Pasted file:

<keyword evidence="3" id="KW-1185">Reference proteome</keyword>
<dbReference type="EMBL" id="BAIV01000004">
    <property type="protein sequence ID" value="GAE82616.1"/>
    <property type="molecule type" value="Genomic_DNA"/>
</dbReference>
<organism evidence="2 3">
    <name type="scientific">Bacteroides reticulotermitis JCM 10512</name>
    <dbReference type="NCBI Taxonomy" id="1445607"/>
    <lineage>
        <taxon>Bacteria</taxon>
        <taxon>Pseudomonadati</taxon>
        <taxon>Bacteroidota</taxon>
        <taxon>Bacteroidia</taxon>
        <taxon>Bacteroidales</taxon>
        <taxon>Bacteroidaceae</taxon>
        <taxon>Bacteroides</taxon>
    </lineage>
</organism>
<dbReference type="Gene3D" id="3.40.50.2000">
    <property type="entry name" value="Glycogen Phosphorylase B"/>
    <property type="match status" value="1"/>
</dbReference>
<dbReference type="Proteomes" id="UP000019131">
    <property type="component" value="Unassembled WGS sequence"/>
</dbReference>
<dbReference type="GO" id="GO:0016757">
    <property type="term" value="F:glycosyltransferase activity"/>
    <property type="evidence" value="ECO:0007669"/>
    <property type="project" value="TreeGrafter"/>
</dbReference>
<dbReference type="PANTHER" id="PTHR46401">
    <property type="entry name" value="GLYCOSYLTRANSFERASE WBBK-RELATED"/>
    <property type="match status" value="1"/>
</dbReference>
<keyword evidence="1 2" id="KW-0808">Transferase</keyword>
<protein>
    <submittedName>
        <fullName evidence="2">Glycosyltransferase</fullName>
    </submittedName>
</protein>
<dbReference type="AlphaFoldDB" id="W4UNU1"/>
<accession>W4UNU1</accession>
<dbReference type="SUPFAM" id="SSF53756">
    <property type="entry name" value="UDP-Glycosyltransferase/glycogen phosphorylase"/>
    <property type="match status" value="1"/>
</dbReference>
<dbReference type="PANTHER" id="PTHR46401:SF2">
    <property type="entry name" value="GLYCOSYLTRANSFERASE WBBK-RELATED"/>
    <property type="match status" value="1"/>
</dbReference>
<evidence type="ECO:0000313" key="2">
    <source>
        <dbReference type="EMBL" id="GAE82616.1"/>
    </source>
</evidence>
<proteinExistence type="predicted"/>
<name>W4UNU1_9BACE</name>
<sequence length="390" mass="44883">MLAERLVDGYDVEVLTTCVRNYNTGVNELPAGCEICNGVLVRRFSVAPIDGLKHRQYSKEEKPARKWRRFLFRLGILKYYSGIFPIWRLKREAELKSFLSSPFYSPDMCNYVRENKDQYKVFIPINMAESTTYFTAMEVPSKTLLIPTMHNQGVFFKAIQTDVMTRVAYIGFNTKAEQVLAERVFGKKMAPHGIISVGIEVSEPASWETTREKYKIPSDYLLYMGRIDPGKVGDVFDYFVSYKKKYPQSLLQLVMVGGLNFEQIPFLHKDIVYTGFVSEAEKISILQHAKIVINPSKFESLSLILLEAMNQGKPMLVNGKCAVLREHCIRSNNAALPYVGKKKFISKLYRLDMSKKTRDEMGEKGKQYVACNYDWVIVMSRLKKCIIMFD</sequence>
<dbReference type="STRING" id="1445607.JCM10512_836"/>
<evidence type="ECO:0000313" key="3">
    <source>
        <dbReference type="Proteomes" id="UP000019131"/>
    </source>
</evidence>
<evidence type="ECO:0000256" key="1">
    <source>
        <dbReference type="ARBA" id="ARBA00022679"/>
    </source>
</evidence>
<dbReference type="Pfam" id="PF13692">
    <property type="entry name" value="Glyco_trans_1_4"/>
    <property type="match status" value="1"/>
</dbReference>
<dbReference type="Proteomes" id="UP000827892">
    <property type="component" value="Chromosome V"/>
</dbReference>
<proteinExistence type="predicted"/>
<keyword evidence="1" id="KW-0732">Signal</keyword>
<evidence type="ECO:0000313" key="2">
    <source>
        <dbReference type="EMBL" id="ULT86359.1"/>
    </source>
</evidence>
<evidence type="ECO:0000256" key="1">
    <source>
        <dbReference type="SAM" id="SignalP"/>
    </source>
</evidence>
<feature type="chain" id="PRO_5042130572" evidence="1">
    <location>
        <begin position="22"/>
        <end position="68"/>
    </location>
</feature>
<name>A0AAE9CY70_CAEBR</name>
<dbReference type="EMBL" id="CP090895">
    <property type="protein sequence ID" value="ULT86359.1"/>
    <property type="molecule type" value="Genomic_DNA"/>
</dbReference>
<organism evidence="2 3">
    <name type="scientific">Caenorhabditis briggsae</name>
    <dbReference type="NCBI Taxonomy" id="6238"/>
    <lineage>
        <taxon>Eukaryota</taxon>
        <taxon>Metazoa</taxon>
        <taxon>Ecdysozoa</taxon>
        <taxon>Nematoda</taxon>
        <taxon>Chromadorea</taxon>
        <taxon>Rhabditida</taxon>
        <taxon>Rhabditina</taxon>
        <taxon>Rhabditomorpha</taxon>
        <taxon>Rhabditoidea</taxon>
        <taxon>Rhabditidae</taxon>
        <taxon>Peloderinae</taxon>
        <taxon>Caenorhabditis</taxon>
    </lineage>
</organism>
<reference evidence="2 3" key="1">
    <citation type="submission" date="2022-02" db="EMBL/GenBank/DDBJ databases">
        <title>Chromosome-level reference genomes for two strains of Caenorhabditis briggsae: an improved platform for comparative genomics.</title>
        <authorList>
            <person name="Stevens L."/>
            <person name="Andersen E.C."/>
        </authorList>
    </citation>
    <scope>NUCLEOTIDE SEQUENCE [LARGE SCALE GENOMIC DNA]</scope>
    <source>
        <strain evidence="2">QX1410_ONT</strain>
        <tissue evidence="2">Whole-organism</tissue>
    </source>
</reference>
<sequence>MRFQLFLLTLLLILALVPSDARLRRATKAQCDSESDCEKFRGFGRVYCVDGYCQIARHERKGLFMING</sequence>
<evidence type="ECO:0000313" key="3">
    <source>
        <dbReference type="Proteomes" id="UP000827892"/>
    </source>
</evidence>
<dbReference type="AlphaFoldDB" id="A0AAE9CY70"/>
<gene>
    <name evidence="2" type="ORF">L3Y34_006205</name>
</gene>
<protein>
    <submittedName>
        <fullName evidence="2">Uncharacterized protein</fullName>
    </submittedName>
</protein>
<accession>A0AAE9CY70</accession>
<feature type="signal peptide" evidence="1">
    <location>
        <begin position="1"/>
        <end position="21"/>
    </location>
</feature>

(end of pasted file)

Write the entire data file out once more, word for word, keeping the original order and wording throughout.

<keyword evidence="3" id="KW-1185">Reference proteome</keyword>
<dbReference type="EMBL" id="BAIV01000004">
    <property type="protein sequence ID" value="GAE82616.1"/>
    <property type="molecule type" value="Genomic_DNA"/>
</dbReference>
<organism evidence="2 3">
    <name type="scientific">Bacteroides reticulotermitis JCM 10512</name>
    <dbReference type="NCBI Taxonomy" id="1445607"/>
    <lineage>
        <taxon>Bacteria</taxon>
        <taxon>Pseudomonadati</taxon>
        <taxon>Bacteroidota</taxon>
        <taxon>Bacteroidia</taxon>
        <taxon>Bacteroidales</taxon>
        <taxon>Bacteroidaceae</taxon>
        <taxon>Bacteroides</taxon>
    </lineage>
</organism>
<dbReference type="Gene3D" id="3.40.50.2000">
    <property type="entry name" value="Glycogen Phosphorylase B"/>
    <property type="match status" value="1"/>
</dbReference>
<dbReference type="Proteomes" id="UP000019131">
    <property type="component" value="Unassembled WGS sequence"/>
</dbReference>
<dbReference type="GO" id="GO:0016757">
    <property type="term" value="F:glycosyltransferase activity"/>
    <property type="evidence" value="ECO:0007669"/>
    <property type="project" value="TreeGrafter"/>
</dbReference>
<dbReference type="PANTHER" id="PTHR46401">
    <property type="entry name" value="GLYCOSYLTRANSFERASE WBBK-RELATED"/>
    <property type="match status" value="1"/>
</dbReference>
<keyword evidence="1 2" id="KW-0808">Transferase</keyword>
<protein>
    <submittedName>
        <fullName evidence="2">Glycosyltransferase</fullName>
    </submittedName>
</protein>
<dbReference type="AlphaFoldDB" id="W4UNU1"/>
<accession>W4UNU1</accession>
<dbReference type="SUPFAM" id="SSF53756">
    <property type="entry name" value="UDP-Glycosyltransferase/glycogen phosphorylase"/>
    <property type="match status" value="1"/>
</dbReference>
<dbReference type="PANTHER" id="PTHR46401:SF2">
    <property type="entry name" value="GLYCOSYLTRANSFERASE WBBK-RELATED"/>
    <property type="match status" value="1"/>
</dbReference>
<evidence type="ECO:0000313" key="2">
    <source>
        <dbReference type="EMBL" id="GAE82616.1"/>
    </source>
</evidence>
<proteinExistence type="predicted"/>
<name>W4UNU1_9BACE</name>
<sequence length="390" mass="44883">MLAERLVDGYDVEVLTTCVRNYNTGVNELPAGCEICNGVLVRRFSVAPIDGLKHRQYSKEEKPARKWRRFLFRLGILKYYSGIFPIWRLKREAELKSFLSSPFYSPDMCNYVRENKDQYKVFIPINMAESTTYFTAMEVPSKTLLIPTMHNQGVFFKAIQTDVMTRVAYIGFNTKAEQVLAERVFGKKMAPHGIISVGIEVSEPASWETTREKYKIPSDYLLYMGRIDPGKVGDVFDYFVSYKKKYPQSLLQLVMVGGLNFEQIPFLHKDIVYTGFVSEAEKISILQHAKIVINPSKFESLSLILLEAMNQGKPMLVNGKCAVLREHCIRSNNAALPYVGKKKFISKLYRLDMSKKTRDEMGEKGKQYVACNYDWVIVMSRLKKCIIMFD</sequence>
<dbReference type="STRING" id="1445607.JCM10512_836"/>
<evidence type="ECO:0000313" key="3">
    <source>
        <dbReference type="Proteomes" id="UP000019131"/>
    </source>
</evidence>
<evidence type="ECO:0000256" key="1">
    <source>
        <dbReference type="ARBA" id="ARBA00022679"/>
    </source>
</evidence>
<dbReference type="Pfam" id="PF13692">
    <property type="entry name" value="Glyco_trans_1_4"/>
    <property type="match status" value="1"/>
</dbReference>
<dbReference type="Proteomes" id="UP000827892">
    <property type="component" value="Chromosome V"/>
</dbReference>
<proteinExistence type="predicted"/>
<keyword evidence="1" id="KW-0732">Signal</keyword>
<evidence type="ECO:0000313" key="2">
    <source>
        <dbReference type="EMBL" id="ULT86359.1"/>
    </source>
</evidence>
<evidence type="ECO:0000256" key="1">
    <source>
        <dbReference type="SAM" id="SignalP"/>
    </source>
</evidence>
<feature type="chain" id="PRO_5042130572" evidence="1">
    <location>
        <begin position="22"/>
        <end position="68"/>
    </location>
</feature>
<name>A0AAE9CY70_CAEBR</name>
<dbReference type="EMBL" id="CP090895">
    <property type="protein sequence ID" value="ULT86359.1"/>
    <property type="molecule type" value="Genomic_DNA"/>
</dbReference>
<organism evidence="2 3">
    <name type="scientific">Caenorhabditis briggsae</name>
    <dbReference type="NCBI Taxonomy" id="6238"/>
    <lineage>
        <taxon>Eukaryota</taxon>
        <taxon>Metazoa</taxon>
        <taxon>Ecdysozoa</taxon>
        <taxon>Nematoda</taxon>
        <taxon>Chromadorea</taxon>
        <taxon>Rhabditida</taxon>
        <taxon>Rhabditina</taxon>
        <taxon>Rhabditomorpha</taxon>
        <taxon>Rhabditoidea</taxon>
        <taxon>Rhabditidae</taxon>
        <taxon>Peloderinae</taxon>
        <taxon>Caenorhabditis</taxon>
    </lineage>
</organism>
<reference evidence="2 3" key="1">
    <citation type="submission" date="2022-02" db="EMBL/GenBank/DDBJ databases">
        <title>Chromosome-level reference genomes for two strains of Caenorhabditis briggsae: an improved platform for comparative genomics.</title>
        <authorList>
            <person name="Stevens L."/>
            <person name="Andersen E.C."/>
        </authorList>
    </citation>
    <scope>NUCLEOTIDE SEQUENCE [LARGE SCALE GENOMIC DNA]</scope>
    <source>
        <strain evidence="2">QX1410_ONT</strain>
        <tissue evidence="2">Whole-organism</tissue>
    </source>
</reference>
<sequence>MRFQLFLLTLLLILALVPSDARLRRATKAQCDSESDCEKFRGFGRVYCVDGYCQIARHERKGLFMING</sequence>
<evidence type="ECO:0000313" key="3">
    <source>
        <dbReference type="Proteomes" id="UP000827892"/>
    </source>
</evidence>
<dbReference type="AlphaFoldDB" id="A0AAE9CY70"/>
<gene>
    <name evidence="2" type="ORF">L3Y34_006205</name>
</gene>
<protein>
    <submittedName>
        <fullName evidence="2">Uncharacterized protein</fullName>
    </submittedName>
</protein>
<accession>A0AAE9CY70</accession>
<feature type="signal peptide" evidence="1">
    <location>
        <begin position="1"/>
        <end position="21"/>
    </location>
</feature>